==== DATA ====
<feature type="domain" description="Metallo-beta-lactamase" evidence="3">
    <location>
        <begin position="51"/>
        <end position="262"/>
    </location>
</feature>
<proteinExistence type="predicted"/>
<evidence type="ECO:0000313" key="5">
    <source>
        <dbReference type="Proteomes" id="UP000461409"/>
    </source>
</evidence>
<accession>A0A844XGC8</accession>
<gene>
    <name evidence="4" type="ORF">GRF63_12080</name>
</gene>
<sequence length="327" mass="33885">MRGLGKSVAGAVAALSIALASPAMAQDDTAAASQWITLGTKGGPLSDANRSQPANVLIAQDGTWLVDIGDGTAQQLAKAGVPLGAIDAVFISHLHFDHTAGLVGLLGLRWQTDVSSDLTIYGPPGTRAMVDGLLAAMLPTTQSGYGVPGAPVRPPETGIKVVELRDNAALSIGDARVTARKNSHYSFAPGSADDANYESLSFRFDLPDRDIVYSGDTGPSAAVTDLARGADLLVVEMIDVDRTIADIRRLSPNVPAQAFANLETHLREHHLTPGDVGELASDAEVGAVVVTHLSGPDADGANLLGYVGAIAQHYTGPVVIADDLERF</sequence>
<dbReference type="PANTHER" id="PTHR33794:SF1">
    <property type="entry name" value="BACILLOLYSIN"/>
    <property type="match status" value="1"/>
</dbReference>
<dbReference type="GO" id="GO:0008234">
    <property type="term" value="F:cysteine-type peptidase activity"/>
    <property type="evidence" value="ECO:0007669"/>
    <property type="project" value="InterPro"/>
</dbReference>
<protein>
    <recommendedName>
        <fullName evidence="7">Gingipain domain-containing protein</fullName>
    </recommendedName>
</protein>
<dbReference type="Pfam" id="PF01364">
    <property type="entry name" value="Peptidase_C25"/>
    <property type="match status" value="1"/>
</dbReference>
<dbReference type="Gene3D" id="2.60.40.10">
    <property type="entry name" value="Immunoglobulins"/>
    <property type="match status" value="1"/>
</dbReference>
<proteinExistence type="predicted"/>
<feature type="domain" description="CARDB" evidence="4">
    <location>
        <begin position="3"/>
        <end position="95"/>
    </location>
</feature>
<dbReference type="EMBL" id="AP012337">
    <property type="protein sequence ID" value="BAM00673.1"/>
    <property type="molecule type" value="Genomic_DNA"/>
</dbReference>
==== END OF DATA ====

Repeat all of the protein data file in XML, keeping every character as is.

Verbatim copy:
<feature type="domain" description="Metallo-beta-lactamase" evidence="3">
    <location>
        <begin position="51"/>
        <end position="262"/>
    </location>
</feature>
<proteinExistence type="predicted"/>
<evidence type="ECO:0000313" key="5">
    <source>
        <dbReference type="Proteomes" id="UP000461409"/>
    </source>
</evidence>
<accession>A0A844XGC8</accession>
<gene>
    <name evidence="4" type="ORF">GRF63_12080</name>
</gene>
<sequence length="327" mass="33885">MRGLGKSVAGAVAALSIALASPAMAQDDTAAASQWITLGTKGGPLSDANRSQPANVLIAQDGTWLVDIGDGTAQQLAKAGVPLGAIDAVFISHLHFDHTAGLVGLLGLRWQTDVSSDLTIYGPPGTRAMVDGLLAAMLPTTQSGYGVPGAPVRPPETGIKVVELRDNAALSIGDARVTARKNSHYSFAPGSADDANYESLSFRFDLPDRDIVYSGDTGPSAAVTDLARGADLLVVEMIDVDRTIADIRRLSPNVPAQAFANLETHLREHHLTPGDVGELASDAEVGAVVVTHLSGPDADGANLLGYVGAIAQHYTGPVVIADDLERF</sequence>
<dbReference type="PANTHER" id="PTHR33794:SF1">
    <property type="entry name" value="BACILLOLYSIN"/>
    <property type="match status" value="1"/>
</dbReference>
<dbReference type="GO" id="GO:0008234">
    <property type="term" value="F:cysteine-type peptidase activity"/>
    <property type="evidence" value="ECO:0007669"/>
    <property type="project" value="InterPro"/>
</dbReference>
<protein>
    <recommendedName>
        <fullName evidence="7">Gingipain domain-containing protein</fullName>
    </recommendedName>
</protein>
<dbReference type="Pfam" id="PF01364">
    <property type="entry name" value="Peptidase_C25"/>
    <property type="match status" value="1"/>
</dbReference>
<dbReference type="Gene3D" id="2.60.40.10">
    <property type="entry name" value="Immunoglobulins"/>
    <property type="match status" value="1"/>
</dbReference>
<proteinExistence type="predicted"/>
<feature type="domain" description="CARDB" evidence="4">
    <location>
        <begin position="3"/>
        <end position="95"/>
    </location>
</feature>
<dbReference type="EMBL" id="AP012337">
    <property type="protein sequence ID" value="BAM00673.1"/>
    <property type="molecule type" value="Genomic_DNA"/>
</dbReference>